High Court holds hearing on petitions challenging Israel’s open-fire regulations in Gaza

Protestors in Gaza. Photo by: Gisha

Protestors in Gaza. Photo by: Gisha

May 1, 2018. Yesterday morning, the High Court held a hearing on a petition filed by Israeli human rights organizations Gisha, Yesh Din, The Association for Civil Rights in Israel and HaMoked: Center for the Defence of the Individual. The court chose to hear the petition together with another petition filed by the organizations Adalah and Al Mezan regarding the same issue. The petitioners argued for the revocation of Israel’s open-fire regulations allowing soldiers at the Gaza border to use live ammunition against protestors who pose no threat to human life.

Adv. Michael Sfard, representing Yesh Din, argued: “The state has admitted that it does not consider the protestors to be engaged in hostilities, but believes lethal force may be employed against an individual who is part of a crowd and who does not yet pose a threat, purely on the basis that he may pose a threat in the future. This is a complete and utter legal fabrication concocted by the IDF’s International Law Department.” Adv. Suhad Bishara from Adalah argued: “There is a systematic policy of using lethal force, without justification, aimed at the upper body of unarmed people standing a considerable distance from the fence. More than 1,900 unarmed civilians have been injured by live fire. The court must issue an order nisi.”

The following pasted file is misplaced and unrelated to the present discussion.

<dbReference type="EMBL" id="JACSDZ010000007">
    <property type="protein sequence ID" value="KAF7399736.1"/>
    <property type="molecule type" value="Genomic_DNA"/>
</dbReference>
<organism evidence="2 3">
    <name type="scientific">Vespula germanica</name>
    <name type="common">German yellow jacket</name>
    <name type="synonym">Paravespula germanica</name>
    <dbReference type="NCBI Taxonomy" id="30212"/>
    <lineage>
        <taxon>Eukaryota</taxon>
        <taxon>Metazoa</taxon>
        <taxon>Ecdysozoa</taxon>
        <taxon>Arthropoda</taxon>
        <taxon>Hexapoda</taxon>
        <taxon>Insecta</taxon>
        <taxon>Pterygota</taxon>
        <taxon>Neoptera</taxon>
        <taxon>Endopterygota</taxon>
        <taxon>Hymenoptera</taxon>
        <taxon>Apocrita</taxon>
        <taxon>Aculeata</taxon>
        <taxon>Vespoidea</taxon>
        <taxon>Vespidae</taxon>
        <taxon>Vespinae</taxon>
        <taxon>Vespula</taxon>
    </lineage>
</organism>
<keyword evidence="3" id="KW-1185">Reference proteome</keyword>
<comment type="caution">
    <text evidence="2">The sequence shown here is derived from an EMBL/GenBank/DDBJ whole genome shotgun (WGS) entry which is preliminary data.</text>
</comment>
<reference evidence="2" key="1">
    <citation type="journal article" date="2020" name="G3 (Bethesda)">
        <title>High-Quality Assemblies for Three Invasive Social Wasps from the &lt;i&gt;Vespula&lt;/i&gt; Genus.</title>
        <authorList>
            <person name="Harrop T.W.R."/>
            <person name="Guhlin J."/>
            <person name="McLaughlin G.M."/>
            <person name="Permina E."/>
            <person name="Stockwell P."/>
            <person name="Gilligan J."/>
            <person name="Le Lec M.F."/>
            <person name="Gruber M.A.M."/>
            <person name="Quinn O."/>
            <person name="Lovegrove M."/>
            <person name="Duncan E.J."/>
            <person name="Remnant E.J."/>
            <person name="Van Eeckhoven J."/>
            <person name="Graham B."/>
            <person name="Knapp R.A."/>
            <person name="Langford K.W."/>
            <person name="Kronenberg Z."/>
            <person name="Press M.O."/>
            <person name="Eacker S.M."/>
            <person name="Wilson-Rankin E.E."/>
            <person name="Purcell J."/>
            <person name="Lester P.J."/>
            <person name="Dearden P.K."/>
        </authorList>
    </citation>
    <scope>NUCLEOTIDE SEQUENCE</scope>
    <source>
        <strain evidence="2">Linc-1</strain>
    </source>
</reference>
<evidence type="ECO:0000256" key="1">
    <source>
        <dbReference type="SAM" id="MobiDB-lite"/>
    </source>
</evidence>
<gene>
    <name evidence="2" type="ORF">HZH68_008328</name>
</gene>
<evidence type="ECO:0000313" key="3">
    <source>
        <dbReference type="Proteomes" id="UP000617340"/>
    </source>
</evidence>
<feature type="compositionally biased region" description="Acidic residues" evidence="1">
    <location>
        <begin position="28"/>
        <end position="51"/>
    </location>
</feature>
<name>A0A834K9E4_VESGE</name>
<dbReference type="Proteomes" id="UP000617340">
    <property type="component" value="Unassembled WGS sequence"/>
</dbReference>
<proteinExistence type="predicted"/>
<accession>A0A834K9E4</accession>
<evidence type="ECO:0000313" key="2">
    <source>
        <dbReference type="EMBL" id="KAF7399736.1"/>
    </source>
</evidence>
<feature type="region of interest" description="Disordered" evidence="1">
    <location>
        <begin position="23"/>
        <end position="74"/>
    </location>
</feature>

The organizations took to the court in an effort to compel the state to comply with international law, which prohibits the use of lethal force, unless it is absolutely necessary to stave off a threat to human life – and, in this particular case, only as a last resort and only to the extent necessary to eliminate the threat. Gisha and the other petitioners maintain that participation in a protest, even if it includes public disturbances or rioting, does not, in and of itself, constitute direct participation in hostilities or an immediate and substantial threat to life that warrants the use of lethal force.

In this context, it is important to note that the Israeli army’s use of live ammunition in proximity to Gaza’s perimeter fence occurs routinely, not only during protests, and frequently results in death or injury. For years, Israel has enforced a “no-go zone” (commonly referred to as the “buffer zone”) along the fence separating Israel from the Gaza Strip. Residents of the Strip are generally prohibited from approaching this area, where much of Gaza’s farmland is located. In addition to the loss of life, routine shootings in the “buffer zone” also impact Gaza’s agriculture sector and limit economic development in the Strip.

Israel appears to be framing the civilian protest near the fence as hostilities between two sides to an armed conflict, subject to the laws of war, though it maintains extensive control over Gaza, routinely violates the fundamental human rights of its residents, and dictates the terms of the closure it tightened over a decade ago.

The hearing concluded with a decision that the petitioners would submit supplementary information, and the state would be given a chance to respond by Sunday, May 6.

To read the petition (Hebrew), see here.